As the enterprise wireless LAN market continued to grow at a healthy clip in the third quarter, Cisco Systems solidified its lead as the dominant provider of Wi-Fi infrastructure to businesses.
Cisco increased its market share in wireless LAN infrastructure to 63.4% from just under 62% in the previous quarter, while No. 2 vendor Aruba Networks saw its market share fall slightly to 8% for the three months ended Sept. 30, according to figures from Dell'Oro Research. In third place is Motorola's Symbol division, a longtime provider to "non-carpeted" enterprises such as warehouses, which has seen its market share flatten and decline slowly over the last couple of years.
The worldwide wireless LAN market overall grew 8% to $390.9 million for the quarter, as Cisco upped its revenues to $248 million, a jump of more than 10%. "Cisco drove most of the growth" for the quarter, said Dell'Oro wireless analyst Elmer Choy.
That still leaves room for growth for the smaller players. Meru Networks, which is playing catch-up with Aruba, grew its revenues to $11.8 million, a nearly 16% bump, making it the fastest-growing of the major providers. Earlier this week Meru released details of what it calls the world's largest wireless network deployment in terms of access points, built for the School District of Philadelphia. As of this fall, said Meru senior VP of marketing Kamal Anand, the Philadelphia schools network comprises some 14,000 access points distributed over around 90 schools.
The district picked Meru equipment, Anand said, because of its ease of deployment and use -- "I'm proud to say that all 14,000 access points are being managed by one IT person" -- and because of its ability to handle video transmission over the 802.11a, .11b, and .11g standards.
The real growth in enterprise wireless LANs, however, will come in the next few years from the emerging 802.11n standard. Considered a major upgrade for enterprise wireless networking, the 802.11n spec will offer five times the throughput of existing Wi-Fi networks, plus increased stability and reliability. Final ratification of the spec by the IEEE, already delayed several times, is now expected some time late next year or in 2009. Vendors, however, are already selling gear based on the draft version of the standard that has been certified by the Wi-Fi Alliance.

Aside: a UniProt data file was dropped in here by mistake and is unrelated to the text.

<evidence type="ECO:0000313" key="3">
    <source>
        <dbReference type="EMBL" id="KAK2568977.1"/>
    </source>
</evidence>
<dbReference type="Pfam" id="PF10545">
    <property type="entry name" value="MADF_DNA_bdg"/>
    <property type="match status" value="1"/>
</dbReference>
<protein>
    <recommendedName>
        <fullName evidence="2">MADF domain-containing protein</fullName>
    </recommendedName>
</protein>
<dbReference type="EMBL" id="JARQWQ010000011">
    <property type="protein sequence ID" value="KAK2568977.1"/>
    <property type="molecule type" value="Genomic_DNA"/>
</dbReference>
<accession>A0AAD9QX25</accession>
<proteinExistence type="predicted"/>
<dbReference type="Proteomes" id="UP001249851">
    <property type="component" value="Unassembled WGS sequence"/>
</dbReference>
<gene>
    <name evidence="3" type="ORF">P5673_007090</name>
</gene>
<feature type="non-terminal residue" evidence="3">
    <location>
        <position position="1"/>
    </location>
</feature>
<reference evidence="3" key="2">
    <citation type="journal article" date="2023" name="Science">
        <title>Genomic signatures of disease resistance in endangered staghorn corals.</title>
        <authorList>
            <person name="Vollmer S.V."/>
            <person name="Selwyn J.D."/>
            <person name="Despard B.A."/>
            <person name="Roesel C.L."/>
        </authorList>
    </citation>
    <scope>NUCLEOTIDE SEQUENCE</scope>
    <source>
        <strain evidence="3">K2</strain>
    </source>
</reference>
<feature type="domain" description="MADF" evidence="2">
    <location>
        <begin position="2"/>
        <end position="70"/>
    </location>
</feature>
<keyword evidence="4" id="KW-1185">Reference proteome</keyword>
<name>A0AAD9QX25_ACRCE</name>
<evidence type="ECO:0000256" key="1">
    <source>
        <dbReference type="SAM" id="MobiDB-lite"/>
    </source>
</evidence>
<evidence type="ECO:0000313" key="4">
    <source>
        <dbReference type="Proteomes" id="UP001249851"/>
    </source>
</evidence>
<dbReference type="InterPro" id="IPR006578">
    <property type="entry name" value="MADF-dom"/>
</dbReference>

Earlier this month Aruba became the last major wireless LAN vendor to introduce hardware for systems based on 802.11n. Cisco released its own "Draft 2-compatible" 802.11n gear in September.
The move to 802.11n has sparked a technological war of words between Wi-Fi equipment vendors, mostly centering on the most appropriate architecture for the increased bandwidth possible with the new standard. Access points in 802.11n networks could run at speeds of up to 150 Mbit/s, as opposed to the 25 Mbit/s peaks seen on legacy technology.
According to rivals of Cisco and Aruba, the mostly centralized architecture used by the two leading vendors will limit the actual throughput of 802.11n systems built with their equipment.
"All the traffic has to pass through the core and be processed packet-by-packet through the controller," said Tom Racca, VP of marketing for Colubris Networks, which does not report its results to research firms like Dell'Oro. "That creates a bottleneck, and the overall performance is determined by the maximum performance of the controller."
Aruba head of strategic marketing Michael Tennefoss claims that Aruba equipment can actually support either distributed or centralized architectures: "For us the architecture discussion is moot."
What's clear is that, while Cisco's position as the dominant wireless LAN provider is unthreatened, there's plenty of headroom for growth for smaller players as well. Aruba said last week its total sales almost doubled for its first quarter, which ended on Oct. 31, and the company's loss dwindled to under $640,000 compared with a $4.5 million first-quarter shortfall a year ago.